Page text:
Category Archives: Opinion

UPDATED: The New Shield TV: Unraveling the Secrets

This article was updated on 1/8/2017.  New info in italics.

While press releases are flying around the internet and NVidia discussed it briefly on their CES keynote – I’ve been doing some digging trying to uncover the answers to the question we all have: What ARE the secrets of the new Shield TV that weren’t revealed?

I’ve tapped all my resources and I have found some information that loyal Shield users will want to know.  I’ll update this page as I get more info.

Will I need the new Shield TV if I already own the Shield TV OG (original)?

Right now, the answer appears to be “no”.  Spec-wise, there appears to be nothing worthy of an upgrade.  Now, manufacturing improvements may offer some advantage – but what’s under the hood seems to be the same.  That is NOT true of the controller which really appears to be the biggest change of the group.  Fortunately, that is available separately.  Since it is Bluetooth and the Shield TV OG and the new Shield TV should be sharing the same version of the OS?  There should be no issues simply adding the new controller to your existing Shield TV system.

Both new Shield TV skus ship with both CONTROLLER and REMOTE.

Bad news: It appears that the new Shield TV sku is without microSD slot.  Let’s hope a phat 128GB USB3.0 flash drive will do the trick.  Trying to find out if the Pro sku still has it.

What’s new about the controller other than the visual appearance?

Aside from aesthetics, the controller is now Bluetooth.  It also has dual vibration feedback (a much welcomed addition).  According to the spec sheet, it also includes an IR blaster to allow you to control TV volume and power.  All in all, it sounds like the new controller kicks butt and we should all start budgeting for one.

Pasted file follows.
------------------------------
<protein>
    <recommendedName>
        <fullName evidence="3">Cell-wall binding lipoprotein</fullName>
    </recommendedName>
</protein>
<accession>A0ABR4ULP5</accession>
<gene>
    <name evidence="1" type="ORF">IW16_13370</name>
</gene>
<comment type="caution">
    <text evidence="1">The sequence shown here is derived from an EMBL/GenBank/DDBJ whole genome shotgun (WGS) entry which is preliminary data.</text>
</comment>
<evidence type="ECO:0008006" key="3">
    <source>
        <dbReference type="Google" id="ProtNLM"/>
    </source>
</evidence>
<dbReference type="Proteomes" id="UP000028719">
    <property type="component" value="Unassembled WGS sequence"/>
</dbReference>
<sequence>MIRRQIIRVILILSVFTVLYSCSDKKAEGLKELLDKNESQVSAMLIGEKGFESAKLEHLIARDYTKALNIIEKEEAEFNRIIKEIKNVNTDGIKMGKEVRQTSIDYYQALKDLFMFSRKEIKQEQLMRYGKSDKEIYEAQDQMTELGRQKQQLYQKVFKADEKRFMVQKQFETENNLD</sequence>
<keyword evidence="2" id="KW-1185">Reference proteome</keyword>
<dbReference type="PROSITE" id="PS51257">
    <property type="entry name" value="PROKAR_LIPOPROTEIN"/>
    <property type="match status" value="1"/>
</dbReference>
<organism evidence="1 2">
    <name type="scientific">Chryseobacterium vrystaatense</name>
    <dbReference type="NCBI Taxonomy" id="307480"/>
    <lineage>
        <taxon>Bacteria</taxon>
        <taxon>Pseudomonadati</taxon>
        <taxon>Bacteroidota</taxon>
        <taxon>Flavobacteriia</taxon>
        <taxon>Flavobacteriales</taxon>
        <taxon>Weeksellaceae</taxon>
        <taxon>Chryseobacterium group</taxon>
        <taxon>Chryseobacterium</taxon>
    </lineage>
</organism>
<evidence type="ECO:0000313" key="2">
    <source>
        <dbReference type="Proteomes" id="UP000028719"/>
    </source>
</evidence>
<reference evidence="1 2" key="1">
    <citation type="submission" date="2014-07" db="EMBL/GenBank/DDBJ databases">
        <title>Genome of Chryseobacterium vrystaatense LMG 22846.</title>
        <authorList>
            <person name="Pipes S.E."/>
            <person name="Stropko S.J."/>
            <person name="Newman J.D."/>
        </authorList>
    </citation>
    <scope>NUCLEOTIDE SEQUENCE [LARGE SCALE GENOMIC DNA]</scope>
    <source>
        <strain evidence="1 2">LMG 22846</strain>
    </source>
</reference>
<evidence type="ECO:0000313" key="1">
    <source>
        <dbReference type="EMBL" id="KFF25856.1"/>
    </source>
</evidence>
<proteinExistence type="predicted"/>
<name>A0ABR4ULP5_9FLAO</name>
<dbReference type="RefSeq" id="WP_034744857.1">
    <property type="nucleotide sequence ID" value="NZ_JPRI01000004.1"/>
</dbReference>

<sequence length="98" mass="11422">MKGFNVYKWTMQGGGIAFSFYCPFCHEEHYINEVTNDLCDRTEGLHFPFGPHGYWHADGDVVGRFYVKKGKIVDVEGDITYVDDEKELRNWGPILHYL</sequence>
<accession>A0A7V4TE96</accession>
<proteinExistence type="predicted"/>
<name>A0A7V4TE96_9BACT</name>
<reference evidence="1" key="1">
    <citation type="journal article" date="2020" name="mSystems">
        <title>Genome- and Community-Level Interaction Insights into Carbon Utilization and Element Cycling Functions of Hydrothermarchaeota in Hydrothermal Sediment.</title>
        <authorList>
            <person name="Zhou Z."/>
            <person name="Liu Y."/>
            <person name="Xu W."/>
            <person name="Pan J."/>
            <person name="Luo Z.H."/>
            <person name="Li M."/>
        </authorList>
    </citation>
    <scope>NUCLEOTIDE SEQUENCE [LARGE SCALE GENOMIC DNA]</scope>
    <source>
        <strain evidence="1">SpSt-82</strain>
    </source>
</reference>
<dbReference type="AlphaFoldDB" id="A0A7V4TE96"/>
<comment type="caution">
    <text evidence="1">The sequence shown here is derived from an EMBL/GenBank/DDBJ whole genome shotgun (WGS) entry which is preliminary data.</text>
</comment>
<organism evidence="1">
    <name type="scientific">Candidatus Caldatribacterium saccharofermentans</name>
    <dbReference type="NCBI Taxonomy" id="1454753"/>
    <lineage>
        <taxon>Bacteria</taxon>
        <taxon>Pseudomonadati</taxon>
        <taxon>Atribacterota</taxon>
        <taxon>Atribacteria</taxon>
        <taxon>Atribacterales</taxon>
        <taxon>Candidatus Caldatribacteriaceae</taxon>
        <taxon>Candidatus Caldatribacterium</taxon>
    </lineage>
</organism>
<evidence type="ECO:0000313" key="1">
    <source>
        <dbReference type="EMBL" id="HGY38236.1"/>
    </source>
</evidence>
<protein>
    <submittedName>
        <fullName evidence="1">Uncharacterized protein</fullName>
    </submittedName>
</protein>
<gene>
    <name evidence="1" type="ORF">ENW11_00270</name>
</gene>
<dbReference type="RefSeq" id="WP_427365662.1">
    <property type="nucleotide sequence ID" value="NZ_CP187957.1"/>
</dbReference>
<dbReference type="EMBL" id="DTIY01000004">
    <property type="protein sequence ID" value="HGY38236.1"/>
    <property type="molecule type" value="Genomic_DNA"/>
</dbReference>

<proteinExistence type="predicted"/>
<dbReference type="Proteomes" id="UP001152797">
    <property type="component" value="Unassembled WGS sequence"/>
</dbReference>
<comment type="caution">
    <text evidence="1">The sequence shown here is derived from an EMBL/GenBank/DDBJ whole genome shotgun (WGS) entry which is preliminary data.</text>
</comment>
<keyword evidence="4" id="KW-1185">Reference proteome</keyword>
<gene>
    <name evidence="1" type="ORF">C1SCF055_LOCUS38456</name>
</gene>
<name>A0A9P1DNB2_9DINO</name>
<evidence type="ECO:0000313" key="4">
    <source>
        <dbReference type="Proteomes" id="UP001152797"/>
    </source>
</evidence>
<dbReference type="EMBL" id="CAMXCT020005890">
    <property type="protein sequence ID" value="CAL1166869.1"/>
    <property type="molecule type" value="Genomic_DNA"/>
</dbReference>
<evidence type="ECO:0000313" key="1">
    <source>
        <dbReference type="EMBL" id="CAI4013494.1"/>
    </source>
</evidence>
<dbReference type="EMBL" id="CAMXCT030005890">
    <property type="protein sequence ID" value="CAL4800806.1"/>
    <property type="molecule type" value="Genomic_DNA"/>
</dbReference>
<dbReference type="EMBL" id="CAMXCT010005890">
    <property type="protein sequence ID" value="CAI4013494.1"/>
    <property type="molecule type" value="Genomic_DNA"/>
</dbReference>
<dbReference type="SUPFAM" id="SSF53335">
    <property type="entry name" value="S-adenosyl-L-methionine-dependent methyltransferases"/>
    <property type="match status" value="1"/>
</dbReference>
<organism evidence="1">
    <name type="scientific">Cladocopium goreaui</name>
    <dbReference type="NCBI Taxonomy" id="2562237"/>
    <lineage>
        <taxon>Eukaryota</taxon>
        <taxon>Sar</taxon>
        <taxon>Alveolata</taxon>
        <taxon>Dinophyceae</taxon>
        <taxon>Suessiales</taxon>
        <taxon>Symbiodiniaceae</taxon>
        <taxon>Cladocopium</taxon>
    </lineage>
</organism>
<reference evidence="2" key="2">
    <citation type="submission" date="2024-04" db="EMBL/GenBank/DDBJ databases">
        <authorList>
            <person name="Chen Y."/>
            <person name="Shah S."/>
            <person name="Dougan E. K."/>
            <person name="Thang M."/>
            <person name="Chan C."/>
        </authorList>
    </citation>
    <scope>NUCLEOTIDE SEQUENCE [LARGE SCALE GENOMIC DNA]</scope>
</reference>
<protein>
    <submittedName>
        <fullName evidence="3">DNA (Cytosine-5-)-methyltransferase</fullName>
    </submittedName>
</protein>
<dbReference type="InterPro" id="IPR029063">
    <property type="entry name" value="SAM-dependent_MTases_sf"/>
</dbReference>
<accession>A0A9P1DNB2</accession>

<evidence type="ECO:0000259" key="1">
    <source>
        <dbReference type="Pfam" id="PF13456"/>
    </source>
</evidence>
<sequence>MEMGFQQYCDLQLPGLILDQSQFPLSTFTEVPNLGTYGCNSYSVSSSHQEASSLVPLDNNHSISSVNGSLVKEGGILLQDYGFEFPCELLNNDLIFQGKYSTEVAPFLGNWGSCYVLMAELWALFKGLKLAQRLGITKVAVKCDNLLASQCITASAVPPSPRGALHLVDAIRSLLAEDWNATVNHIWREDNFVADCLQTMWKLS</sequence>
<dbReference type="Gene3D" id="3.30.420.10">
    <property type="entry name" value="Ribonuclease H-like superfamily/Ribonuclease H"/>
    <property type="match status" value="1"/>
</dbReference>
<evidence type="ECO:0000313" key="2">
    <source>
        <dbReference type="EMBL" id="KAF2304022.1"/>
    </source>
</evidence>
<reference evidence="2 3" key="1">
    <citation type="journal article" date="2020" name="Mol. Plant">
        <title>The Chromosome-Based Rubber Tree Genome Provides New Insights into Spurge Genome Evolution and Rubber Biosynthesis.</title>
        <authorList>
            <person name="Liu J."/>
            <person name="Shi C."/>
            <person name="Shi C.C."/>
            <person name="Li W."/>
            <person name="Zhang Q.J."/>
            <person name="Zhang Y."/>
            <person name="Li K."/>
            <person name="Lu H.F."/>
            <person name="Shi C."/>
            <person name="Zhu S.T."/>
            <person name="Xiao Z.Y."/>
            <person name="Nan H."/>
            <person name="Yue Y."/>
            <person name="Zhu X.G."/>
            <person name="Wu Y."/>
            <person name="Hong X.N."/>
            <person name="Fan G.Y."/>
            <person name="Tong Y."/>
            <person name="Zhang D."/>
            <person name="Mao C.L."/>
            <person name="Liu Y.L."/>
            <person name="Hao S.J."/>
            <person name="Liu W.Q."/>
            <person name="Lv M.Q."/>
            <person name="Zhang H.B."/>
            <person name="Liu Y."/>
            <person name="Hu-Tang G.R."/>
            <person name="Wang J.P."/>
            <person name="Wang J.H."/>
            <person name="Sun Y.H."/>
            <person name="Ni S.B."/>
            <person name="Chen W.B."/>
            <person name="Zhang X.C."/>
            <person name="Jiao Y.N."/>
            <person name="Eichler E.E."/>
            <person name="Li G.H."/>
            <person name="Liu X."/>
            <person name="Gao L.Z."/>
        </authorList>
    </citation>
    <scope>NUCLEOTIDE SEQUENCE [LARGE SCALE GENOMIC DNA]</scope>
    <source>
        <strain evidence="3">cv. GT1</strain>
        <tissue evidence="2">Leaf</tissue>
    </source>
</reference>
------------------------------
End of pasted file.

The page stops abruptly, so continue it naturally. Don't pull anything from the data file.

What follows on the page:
It has also come to my attention that you’ll need either the new Controller or Remote to use Google Assistant.

The volume control is now the touch area in the middle of the controller – much like the Remote.

What about the Shield Remote?

The spec sheets on the Remote seem to indicate that other than being Bluetooth now, much is unchanged.  However, one of the spec sheets says that it has IR Blaster capabilities (Shield TV) and one spec sheet doesn’t mention it (Shield TV Pro).  The press release mentioned the remote for both Shield TV skus, but only mentioned a headphone jack when talking about the Pro unit.  My guess is that there is only ONE Shield Remote that works on BOTH machines – and that it has IR Blaster and headphone jacks regardless of whether you go standard or Pro.

This is an area of confusion.  Apparently the one that comes with the new Shield TV is no longer rechargable (uses coin type batteries – but supposedly lasts a year) and supposedly does NOT have a headphone jack.  The one you buy over the counter (or possibly with the Pro) might be the “full version” we’ve previously seen.

Is Amazon Video finally coming to Android?

We don’t know about “Android” overall, but yes – Amazon Video in 4k will be available on Shield TV.  Finally.

What do we know about Shield TV Pro?

Other than the Pro version looks to be the same size as the old Shield TV Pro (The new Shield TV 16GB version definitely looks smaller in both pictures and video) and that the Pro version has 500GB of storage – we don’t have much.  We do not know yet if the hard drive inside is still the proprietary hybrid type drive we’ve all grown to love – or if this has been changed.  Time will tell.  The price wasn’t announced, but shows on the website as $299 – same as before.  It appears that this sku will be shipping later than the 16GB sku.

I’m hoping it retains the microSD card slot.

What about NVidia Spot?  How does that fit in?

Spot is a little device that plugs into power outlets in various rooms of your house that extend the natural voice control of Shield’s new Google Assistant.  I’m guessing it works over WiFi, so I see no reason to believe that Shield TV OG skus will be excluded from supporting them.  Old or new, your Shield TV should handle communications with Spot.